Recently, Medical Economics ran an informative artucle about a Columbus, Ohio practitioner who had to take a temporary leave of absence from her own practice in order to deal with 3 months' worth of chemo treatments for cancer. Disaster-proof your practice:

Even so, when disaster struck, some holes in her plan appeared. She hadn't counted on the three-month income interruption before her long-term disability policy kicked in. And, in her weakened condition, she found insurance documentation demands burdensome.

Columbus' attempt to keep the practice running by hiring locum tenens midlevel providers was a disaster. She ended up taking on a temporary physician partner who may eventually take over the practice.The solo practitioner had disability coverage to replace her income and overhead coverage to pay her 12 employees and office expenses. She had comprehensive health insurance and even a supplemental cancer policy to pay non-medical costs, such as travel expenses.

As one medical insurance expert is quoted in the article, when is the last time you asked yourself what might happen if you were hit by a truck? How would you generate income for your family and yourself? How would you pay practice bills? How will you keep the practice running?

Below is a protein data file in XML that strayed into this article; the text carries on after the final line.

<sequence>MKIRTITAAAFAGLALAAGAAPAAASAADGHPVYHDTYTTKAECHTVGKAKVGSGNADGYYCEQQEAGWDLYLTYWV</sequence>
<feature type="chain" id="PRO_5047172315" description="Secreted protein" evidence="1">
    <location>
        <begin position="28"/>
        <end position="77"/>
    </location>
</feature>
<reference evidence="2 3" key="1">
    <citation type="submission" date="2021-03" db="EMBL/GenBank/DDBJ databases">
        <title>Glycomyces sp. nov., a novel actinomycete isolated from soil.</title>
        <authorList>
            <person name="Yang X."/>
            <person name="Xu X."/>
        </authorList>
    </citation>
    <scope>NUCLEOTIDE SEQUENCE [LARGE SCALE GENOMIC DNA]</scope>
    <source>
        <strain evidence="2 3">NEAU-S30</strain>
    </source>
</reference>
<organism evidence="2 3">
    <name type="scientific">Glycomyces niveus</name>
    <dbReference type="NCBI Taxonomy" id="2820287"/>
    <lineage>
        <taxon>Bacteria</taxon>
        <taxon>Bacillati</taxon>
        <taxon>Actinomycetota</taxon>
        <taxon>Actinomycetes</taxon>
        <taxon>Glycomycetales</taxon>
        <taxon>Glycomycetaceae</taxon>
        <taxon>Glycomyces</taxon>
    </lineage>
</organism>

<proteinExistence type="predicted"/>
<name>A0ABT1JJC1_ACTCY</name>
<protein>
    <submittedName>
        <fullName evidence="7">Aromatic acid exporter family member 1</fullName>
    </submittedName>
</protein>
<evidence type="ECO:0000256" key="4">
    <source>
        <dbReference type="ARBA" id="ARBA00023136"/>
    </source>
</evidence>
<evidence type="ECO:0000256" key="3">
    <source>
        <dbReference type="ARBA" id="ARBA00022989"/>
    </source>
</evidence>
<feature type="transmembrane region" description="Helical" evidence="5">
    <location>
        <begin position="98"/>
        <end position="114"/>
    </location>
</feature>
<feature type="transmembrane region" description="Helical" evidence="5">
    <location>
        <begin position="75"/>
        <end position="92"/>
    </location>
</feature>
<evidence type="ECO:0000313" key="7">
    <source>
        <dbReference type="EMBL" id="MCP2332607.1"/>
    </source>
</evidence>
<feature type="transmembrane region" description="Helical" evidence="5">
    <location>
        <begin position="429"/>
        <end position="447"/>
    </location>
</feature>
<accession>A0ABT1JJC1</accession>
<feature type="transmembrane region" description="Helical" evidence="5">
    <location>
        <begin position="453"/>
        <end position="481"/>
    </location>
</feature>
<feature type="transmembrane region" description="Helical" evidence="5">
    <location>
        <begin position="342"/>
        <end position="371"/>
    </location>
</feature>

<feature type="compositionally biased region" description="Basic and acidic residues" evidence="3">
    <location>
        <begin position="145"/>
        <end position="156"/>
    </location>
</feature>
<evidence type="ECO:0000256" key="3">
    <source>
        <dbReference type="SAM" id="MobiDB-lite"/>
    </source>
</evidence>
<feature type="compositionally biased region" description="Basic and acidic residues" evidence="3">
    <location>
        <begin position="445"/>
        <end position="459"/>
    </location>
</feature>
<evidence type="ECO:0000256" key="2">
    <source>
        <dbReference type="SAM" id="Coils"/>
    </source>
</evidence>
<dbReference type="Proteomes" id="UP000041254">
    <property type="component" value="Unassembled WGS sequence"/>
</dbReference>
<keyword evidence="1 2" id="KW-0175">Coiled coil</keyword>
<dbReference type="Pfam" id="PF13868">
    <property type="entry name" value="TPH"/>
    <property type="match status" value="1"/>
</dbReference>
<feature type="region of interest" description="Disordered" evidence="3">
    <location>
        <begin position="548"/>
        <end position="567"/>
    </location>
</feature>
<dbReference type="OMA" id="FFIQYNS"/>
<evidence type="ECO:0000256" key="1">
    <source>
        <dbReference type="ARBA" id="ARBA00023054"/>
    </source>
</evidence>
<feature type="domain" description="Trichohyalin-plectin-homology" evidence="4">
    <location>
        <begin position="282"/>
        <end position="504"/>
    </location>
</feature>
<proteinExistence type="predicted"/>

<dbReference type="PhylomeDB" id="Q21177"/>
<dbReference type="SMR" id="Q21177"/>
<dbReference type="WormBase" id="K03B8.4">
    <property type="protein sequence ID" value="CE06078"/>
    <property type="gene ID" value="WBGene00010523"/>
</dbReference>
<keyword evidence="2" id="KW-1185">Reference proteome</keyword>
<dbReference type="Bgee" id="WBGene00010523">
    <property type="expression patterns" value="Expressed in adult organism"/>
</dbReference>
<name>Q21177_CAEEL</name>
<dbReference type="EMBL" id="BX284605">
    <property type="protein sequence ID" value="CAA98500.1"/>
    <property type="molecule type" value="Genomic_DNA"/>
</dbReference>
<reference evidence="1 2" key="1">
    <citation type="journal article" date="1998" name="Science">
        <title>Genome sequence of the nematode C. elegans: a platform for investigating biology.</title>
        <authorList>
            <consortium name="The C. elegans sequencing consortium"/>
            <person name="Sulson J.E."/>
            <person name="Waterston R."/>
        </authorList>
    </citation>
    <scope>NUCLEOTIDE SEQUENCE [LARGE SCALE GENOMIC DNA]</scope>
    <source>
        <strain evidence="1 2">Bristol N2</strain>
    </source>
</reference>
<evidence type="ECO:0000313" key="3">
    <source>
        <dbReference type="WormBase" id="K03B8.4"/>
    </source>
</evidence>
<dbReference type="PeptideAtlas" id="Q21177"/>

PSP's Web site ( has an informative piece on the nuts and bolts of disability insurance — Disability Insurance – What you don't know can hurt you.

In addition, I have located useful information on "personal disaster recovery" here and [removed]here[/removed]. The YouTube-hosted video below is also good for providing an overview of disability coverage, without shilling for a particular insurance firm's services.